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I Have A Dream

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Born the son of a Baptist preacher, Martin Luther King Jr. was a well respected advocate, a gifted orator and a highly persuasive writer. In the summer of 1963, Blacks joined together in a march, which ended at the front of the Lincoln memorial steps, where there, a 34 year old King, gave his speech called "I have a dream." Using a number of persuasion and literary tools in his speech, King contributed the acknowledgement that America, as a nation, has failed its sacred obligation to unbind the blacks from; oppression, discrimination and poverty, and yet though slavery was no longer in existence, they were still in-slaved through segregation and were never given the privilege from prospering, in the great land of opportunity.

King uses a number of literary tools in his speech to urge the listeners to stand up and take charge of the situation at hand. By stating Lincoln's demands of freeing all slaves, King uses the facts from the signing of the Emancipation Proclamation, "five score years ago," to remind everyone that though slavery was over, the black community was still in-slaved by oppression and bound to poverty and discrimination through segregation. King also uses the historical facts by stating the "magnificent words of the Constitution and the Declaration of Independence" had signed a "promissory note to which all Americans were to fall heir." King brings this up to remind them that all men were to be treated equal and that the country has failed to give them these rights. King tosses in logic to show that America needs to pay the black community, their "riches of freedom" and the "security of justice," since this nation has ample opportunities to provide them this freedom, civil as well as human rights and to unbind them from being poverty stricken.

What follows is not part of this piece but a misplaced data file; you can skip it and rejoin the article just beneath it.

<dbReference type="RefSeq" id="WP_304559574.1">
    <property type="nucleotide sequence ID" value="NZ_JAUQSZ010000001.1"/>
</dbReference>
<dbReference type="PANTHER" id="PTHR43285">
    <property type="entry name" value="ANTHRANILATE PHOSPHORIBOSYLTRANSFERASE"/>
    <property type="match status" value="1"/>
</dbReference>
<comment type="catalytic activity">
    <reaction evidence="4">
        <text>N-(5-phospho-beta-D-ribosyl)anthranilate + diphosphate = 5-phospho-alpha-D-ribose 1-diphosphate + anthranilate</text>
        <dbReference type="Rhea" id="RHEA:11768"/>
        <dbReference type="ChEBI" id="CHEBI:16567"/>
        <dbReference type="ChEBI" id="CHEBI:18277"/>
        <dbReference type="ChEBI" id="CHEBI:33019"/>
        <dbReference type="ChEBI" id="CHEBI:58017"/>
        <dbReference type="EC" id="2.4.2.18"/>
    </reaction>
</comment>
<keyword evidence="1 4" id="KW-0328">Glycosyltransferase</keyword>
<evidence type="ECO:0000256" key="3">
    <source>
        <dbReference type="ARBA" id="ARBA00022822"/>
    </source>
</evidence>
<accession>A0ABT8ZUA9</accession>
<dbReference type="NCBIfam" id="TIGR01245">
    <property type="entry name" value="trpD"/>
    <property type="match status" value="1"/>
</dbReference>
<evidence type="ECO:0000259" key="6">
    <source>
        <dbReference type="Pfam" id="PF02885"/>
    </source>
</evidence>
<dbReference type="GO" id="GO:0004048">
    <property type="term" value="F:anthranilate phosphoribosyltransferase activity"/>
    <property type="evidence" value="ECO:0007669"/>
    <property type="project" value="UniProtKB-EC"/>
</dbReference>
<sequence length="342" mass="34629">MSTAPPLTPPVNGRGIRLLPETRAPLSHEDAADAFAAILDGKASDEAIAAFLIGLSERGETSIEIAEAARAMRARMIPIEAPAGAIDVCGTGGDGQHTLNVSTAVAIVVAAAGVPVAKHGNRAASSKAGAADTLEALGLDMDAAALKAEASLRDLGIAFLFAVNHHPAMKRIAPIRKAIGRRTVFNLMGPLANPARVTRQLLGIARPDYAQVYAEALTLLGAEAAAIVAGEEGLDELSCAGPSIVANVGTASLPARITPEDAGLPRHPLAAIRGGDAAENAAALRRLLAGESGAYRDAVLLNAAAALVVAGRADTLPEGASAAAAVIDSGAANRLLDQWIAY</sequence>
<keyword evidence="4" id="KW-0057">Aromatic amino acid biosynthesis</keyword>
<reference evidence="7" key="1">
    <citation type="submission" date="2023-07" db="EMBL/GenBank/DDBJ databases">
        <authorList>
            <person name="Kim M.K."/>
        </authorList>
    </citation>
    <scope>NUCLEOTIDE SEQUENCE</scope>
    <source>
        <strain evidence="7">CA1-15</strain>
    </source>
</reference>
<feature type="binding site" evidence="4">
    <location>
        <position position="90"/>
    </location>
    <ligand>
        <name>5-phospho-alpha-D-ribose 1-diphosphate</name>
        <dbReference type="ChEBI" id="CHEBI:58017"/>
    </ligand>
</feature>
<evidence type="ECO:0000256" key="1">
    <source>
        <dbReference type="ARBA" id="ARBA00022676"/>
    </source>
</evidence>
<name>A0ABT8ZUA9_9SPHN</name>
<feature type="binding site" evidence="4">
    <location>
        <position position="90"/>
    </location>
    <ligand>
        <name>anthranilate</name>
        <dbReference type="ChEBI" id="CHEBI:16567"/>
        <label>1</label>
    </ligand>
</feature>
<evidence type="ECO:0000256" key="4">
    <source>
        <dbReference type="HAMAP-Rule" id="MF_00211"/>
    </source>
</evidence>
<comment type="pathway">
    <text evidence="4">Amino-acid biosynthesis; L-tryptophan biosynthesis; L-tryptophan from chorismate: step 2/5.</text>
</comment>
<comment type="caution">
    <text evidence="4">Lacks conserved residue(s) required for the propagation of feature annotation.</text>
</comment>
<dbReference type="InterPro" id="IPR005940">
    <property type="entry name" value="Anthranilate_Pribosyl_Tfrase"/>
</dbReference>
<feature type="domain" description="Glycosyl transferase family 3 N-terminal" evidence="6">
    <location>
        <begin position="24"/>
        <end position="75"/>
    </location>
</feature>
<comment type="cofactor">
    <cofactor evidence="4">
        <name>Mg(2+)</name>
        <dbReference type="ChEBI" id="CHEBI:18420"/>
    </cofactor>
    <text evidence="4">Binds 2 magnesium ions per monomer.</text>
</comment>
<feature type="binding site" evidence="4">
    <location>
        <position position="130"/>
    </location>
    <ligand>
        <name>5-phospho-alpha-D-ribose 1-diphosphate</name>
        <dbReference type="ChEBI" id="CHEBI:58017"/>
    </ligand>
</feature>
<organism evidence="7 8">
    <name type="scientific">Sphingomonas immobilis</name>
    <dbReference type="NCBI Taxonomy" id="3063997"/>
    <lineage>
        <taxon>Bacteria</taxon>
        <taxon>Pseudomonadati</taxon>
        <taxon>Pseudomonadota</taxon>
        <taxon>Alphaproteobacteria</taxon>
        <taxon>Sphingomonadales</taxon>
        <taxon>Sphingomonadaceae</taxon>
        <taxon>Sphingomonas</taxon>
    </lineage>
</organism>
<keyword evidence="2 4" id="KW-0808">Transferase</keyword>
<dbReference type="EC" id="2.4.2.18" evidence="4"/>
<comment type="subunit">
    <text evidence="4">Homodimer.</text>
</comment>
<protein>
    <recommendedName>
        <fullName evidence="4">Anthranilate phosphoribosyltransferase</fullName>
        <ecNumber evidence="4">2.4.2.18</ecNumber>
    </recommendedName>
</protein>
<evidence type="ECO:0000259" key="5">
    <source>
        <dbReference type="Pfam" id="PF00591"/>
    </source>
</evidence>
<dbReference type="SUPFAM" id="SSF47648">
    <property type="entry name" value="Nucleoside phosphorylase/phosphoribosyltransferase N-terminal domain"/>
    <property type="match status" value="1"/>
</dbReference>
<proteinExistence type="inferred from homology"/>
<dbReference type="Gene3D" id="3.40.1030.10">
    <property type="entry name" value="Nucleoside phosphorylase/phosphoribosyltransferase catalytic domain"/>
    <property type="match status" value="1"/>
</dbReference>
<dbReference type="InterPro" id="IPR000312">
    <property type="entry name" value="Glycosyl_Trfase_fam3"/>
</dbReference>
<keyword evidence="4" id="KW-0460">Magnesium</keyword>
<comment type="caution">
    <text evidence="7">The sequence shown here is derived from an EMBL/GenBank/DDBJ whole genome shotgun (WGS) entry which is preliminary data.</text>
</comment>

In his speech, King entices the listener's minds through the use of repetition. When he repeats "I have a dream," King evokes the listener's emotions. By stating this, not only does he dream of a brighter future for his children or himself, he dreams of a brighter future for everyone. Along with repetition King uses parallelism as another tool. He expresses to the crowd and the listeners at home that "with this faith" they would be able "to work together, to pray together, to struggle together, to go to jail together, to stand up for freedom together." He wants the listeners to understand if they have faith, if they do things together and stand up as one, in the end they "will be free one day."



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